Why I'm Backing This Wobbly EU Marriage

19/05/2016 09:52

At the start of the Brexit debate this year, The Prime Minister denounced Bojo's Brexitism, saying that it was akin to filing for divorce to save a marriage. A nice analogy. Let's stick with it.

I support this renewal of our marital vows with the EU because I am, despite my scepticism, willing to take a leap of faith that the EU, like a wayward spouse, can change its behaviour.

The biggest issue for me isn't the disaster that was and is the current euro. It isn't the ridiculous corruption and waste of the CAP, which has harmed poorer countries and lined the pockets of undeserving toads. Nor is it the corruption and greed of past Eurocrat elites, who have failed so many times to get EU accounts signed off, it would make Sepp Blatter blush. No, it's sovereignty and sovereignty creep by EU central powers who seem to think that things are irreversible. I'm sure that's what Soviet officials thought.

It's a deception to say that the EU was designed to become anything other than the Petri dish from which would emerge a federal state. That could have been interesting to vote on if there hadn't been so many errors. And perhaps being honest about the intentions of the project might have brought people behind it in the first place.

But like the bad spouse who promises better times, we have the EU's offer. It won't, so the PM says, demand 'ever closer union'. It won't force us into the euro. It won't presume that the British Raj is theirs to dictate from Belgium (or Strasbourg. How can you have two cities for one parliament?!).

And like the bad spouse, there are the things we took to in the first place. There were and are good times, it's true. A large, freer market has good benefits. Travel and trade are just two of them.

Thus, I find myself looking at the offer and, for now, I will accept. What might be wrong with the EU now can be changed. Being in enables us to change the whole thing. Like Finn redeeming himself in the latest Star Wars film (or Mencius' view of human nature), there can be a way to get the good out of the EU that truly benefits us all.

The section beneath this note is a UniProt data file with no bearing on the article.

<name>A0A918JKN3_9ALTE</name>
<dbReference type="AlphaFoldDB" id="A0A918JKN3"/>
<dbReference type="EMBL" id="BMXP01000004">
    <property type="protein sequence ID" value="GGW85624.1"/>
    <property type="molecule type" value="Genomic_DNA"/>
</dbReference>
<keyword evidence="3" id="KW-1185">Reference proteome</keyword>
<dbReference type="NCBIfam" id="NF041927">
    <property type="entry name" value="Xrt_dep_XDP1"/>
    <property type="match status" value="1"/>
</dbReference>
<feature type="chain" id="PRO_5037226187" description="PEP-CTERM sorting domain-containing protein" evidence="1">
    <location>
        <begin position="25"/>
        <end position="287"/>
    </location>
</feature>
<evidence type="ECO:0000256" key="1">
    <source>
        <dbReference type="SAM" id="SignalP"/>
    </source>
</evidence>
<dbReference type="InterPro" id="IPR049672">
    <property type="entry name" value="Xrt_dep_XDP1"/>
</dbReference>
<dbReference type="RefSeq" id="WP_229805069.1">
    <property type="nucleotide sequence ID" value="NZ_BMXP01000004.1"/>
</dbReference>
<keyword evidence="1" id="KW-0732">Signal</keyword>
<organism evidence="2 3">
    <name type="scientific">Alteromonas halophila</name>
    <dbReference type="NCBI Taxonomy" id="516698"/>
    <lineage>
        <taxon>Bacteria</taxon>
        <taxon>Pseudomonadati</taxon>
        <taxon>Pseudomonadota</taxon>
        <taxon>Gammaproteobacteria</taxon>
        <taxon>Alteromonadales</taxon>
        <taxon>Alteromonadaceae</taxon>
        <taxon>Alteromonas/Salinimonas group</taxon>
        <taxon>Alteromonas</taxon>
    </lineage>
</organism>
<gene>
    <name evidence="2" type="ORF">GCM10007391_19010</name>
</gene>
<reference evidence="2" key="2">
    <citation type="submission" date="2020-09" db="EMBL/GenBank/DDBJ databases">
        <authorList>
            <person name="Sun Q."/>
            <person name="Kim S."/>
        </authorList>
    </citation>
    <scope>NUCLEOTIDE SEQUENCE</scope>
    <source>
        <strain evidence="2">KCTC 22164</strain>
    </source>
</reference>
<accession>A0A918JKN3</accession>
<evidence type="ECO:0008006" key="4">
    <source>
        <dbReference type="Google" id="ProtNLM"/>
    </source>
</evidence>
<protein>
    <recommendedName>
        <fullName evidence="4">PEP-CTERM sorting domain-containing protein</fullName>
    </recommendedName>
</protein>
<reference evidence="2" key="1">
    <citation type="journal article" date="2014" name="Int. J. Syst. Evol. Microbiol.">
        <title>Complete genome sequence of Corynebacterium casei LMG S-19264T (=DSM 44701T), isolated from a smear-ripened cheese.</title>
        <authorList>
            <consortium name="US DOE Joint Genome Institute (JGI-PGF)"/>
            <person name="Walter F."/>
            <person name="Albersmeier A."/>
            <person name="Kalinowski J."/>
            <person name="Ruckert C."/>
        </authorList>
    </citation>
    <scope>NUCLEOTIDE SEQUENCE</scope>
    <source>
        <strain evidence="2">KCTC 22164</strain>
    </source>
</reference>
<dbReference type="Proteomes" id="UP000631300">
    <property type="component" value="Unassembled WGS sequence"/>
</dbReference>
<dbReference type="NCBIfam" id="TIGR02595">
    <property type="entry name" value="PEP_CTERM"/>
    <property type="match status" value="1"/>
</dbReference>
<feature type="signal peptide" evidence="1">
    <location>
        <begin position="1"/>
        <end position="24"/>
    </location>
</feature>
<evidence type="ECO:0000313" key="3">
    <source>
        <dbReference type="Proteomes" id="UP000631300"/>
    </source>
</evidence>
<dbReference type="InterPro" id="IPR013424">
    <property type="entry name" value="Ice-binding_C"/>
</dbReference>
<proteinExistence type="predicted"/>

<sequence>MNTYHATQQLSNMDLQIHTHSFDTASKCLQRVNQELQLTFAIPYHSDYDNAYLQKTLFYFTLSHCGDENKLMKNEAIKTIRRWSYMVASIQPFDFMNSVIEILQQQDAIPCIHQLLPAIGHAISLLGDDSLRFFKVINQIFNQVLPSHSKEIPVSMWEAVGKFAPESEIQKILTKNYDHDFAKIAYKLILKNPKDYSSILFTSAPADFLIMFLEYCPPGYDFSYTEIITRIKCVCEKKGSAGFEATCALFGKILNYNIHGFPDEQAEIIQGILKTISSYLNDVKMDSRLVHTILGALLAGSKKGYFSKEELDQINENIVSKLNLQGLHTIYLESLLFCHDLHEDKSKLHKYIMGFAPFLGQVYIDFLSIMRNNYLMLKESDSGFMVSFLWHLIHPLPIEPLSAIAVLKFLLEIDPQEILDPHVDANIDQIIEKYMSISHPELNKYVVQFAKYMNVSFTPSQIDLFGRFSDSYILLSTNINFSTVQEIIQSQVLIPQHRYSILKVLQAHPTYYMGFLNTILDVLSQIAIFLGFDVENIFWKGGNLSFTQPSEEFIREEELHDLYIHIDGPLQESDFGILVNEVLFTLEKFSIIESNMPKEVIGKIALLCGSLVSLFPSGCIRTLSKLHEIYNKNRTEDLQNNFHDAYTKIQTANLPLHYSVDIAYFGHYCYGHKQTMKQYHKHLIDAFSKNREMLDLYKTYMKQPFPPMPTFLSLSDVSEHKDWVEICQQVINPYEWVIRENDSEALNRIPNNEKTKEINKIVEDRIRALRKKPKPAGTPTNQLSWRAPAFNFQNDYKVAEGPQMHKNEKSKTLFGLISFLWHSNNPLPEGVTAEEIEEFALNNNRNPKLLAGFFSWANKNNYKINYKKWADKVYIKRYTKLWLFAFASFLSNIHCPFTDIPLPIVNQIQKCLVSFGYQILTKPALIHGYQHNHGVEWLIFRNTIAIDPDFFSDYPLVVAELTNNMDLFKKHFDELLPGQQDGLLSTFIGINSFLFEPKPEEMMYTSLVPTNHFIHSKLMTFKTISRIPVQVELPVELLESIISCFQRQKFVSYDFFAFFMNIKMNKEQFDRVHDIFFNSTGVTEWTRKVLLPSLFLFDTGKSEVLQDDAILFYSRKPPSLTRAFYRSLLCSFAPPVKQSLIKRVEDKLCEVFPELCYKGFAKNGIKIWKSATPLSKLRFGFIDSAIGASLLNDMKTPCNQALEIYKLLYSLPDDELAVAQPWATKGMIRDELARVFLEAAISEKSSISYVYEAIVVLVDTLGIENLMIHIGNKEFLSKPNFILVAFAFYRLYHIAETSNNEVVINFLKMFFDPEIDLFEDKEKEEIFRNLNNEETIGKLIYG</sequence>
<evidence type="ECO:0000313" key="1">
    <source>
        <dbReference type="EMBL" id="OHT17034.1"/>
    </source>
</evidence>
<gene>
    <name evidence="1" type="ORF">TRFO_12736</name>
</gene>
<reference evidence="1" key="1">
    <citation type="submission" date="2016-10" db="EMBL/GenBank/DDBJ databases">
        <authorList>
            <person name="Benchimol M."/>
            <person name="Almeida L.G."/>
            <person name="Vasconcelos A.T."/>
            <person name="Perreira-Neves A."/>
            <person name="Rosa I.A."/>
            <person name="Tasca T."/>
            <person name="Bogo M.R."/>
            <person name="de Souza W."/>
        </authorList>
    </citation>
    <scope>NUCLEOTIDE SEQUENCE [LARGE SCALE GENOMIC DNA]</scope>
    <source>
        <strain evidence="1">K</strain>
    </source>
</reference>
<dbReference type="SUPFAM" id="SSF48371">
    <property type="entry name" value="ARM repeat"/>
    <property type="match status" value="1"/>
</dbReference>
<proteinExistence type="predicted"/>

Yet, and I address this directly to EU officials who cannot be ejected directly by British or other nations' voters: do not presume this is acquiescence. We can activate withdrawal Article 50 of the Lisbon Treaty whenever we wish to. Just because we say yes now does not mean yes forever. But I hope it doesn't have to be like that. There's a lot to be had together.

As a half-Finn, I am only too well aware of neighbours who think they can do whatever they want. If the EU can't be changed, then our membership of the club should be revisited.

Can it change? Well, when the EU was rejected in past national referendums, it had to change course and come up with something that national citizens would support. While it would be easier to avoid 'No' votes in the first place by working out all the foibles, there's something here to work with. The spouse can mend its ways. Perhaps, sometimes, it needs the sharp jolt of rejection to recoil from holding on too tightly.

Indeed, maybe a test would be useful. As a senior ex-government economist said to me, "Currently, new members have to join the euro. With Britain and Denmark carrying opt-outs, perhaps new members would like to opt-out of the euro as well." Maybe they would. Certainly, it should be their choice. Would Brussels agree?

Political power belongs to voters, not officials. If a full EU state with all the trimmings is on the menu one day, then by all means, let's have a vote on it and decide what we want to do.

And that's the most important thing about this referendum. Do ask what the EU should do for you, not what you should do for the EU. Whatever you think, vote. Democracy would be poorer without you.